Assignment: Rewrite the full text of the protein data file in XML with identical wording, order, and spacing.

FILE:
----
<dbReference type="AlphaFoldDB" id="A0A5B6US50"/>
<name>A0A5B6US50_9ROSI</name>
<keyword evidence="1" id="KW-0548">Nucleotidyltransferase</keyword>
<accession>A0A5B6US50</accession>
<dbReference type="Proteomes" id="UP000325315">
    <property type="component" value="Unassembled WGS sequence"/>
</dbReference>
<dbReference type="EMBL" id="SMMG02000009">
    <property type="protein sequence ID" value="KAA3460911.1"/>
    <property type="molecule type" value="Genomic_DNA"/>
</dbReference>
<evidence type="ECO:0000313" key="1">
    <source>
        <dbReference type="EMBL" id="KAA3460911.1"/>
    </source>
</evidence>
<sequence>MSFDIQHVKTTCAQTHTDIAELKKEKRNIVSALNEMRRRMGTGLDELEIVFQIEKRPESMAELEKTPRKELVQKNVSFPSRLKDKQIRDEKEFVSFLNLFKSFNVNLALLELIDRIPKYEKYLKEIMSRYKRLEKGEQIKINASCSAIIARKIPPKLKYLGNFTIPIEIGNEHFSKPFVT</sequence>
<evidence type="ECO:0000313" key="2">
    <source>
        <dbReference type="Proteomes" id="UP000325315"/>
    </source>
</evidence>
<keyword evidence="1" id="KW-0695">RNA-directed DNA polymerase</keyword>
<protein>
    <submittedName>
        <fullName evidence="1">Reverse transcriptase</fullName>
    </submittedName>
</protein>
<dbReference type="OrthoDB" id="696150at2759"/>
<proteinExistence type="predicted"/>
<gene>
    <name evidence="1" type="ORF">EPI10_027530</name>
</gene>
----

<dbReference type="AlphaFoldDB" id="A0A5B6US50"/>
<name>A0A5B6US50_9ROSI</name>
<keyword evidence="1" id="KW-0548">Nucleotidyltransferase</keyword>
<accession>A0A5B6US50</accession>
<dbReference type="Proteomes" id="UP000325315">
    <property type="component" value="Unassembled WGS sequence"/>
</dbReference>
<dbReference type="EMBL" id="SMMG02000009">
    <property type="protein sequence ID" value="KAA3460911.1"/>
    <property type="molecule type" value="Genomic_DNA"/>
</dbReference>
<evidence type="ECO:0000313" key="1">
    <source>
        <dbReference type="EMBL" id="KAA3460911.1"/>
    </source>
</evidence>
<sequence>MSFDIQHVKTTCAQTHTDIAELKKEKRNIVSALNEMRRRMGTGLDELEIVFQIEKRPESMAELEKTPRKELVQKNVSFPSRLKDKQIRDEKEFVSFLNLFKSFNVNLALLELIDRIPKYEKYLKEIMSRYKRLEKGEQIKINASCSAIIARKIPPKLKYLGNFTIPIEIGNEHFSKPFVT</sequence>
<evidence type="ECO:0000313" key="2">
    <source>
        <dbReference type="Proteomes" id="UP000325315"/>
    </source>
</evidence>
<keyword evidence="1" id="KW-0695">RNA-directed DNA polymerase</keyword>
<protein>
    <submittedName>
        <fullName evidence="1">Reverse transcriptase</fullName>
    </submittedName>
</protein>
<dbReference type="OrthoDB" id="696150at2759"/>
<proteinExistence type="predicted"/>
<gene>
    <name evidence="1" type="ORF">EPI10_027530</name>
</gene>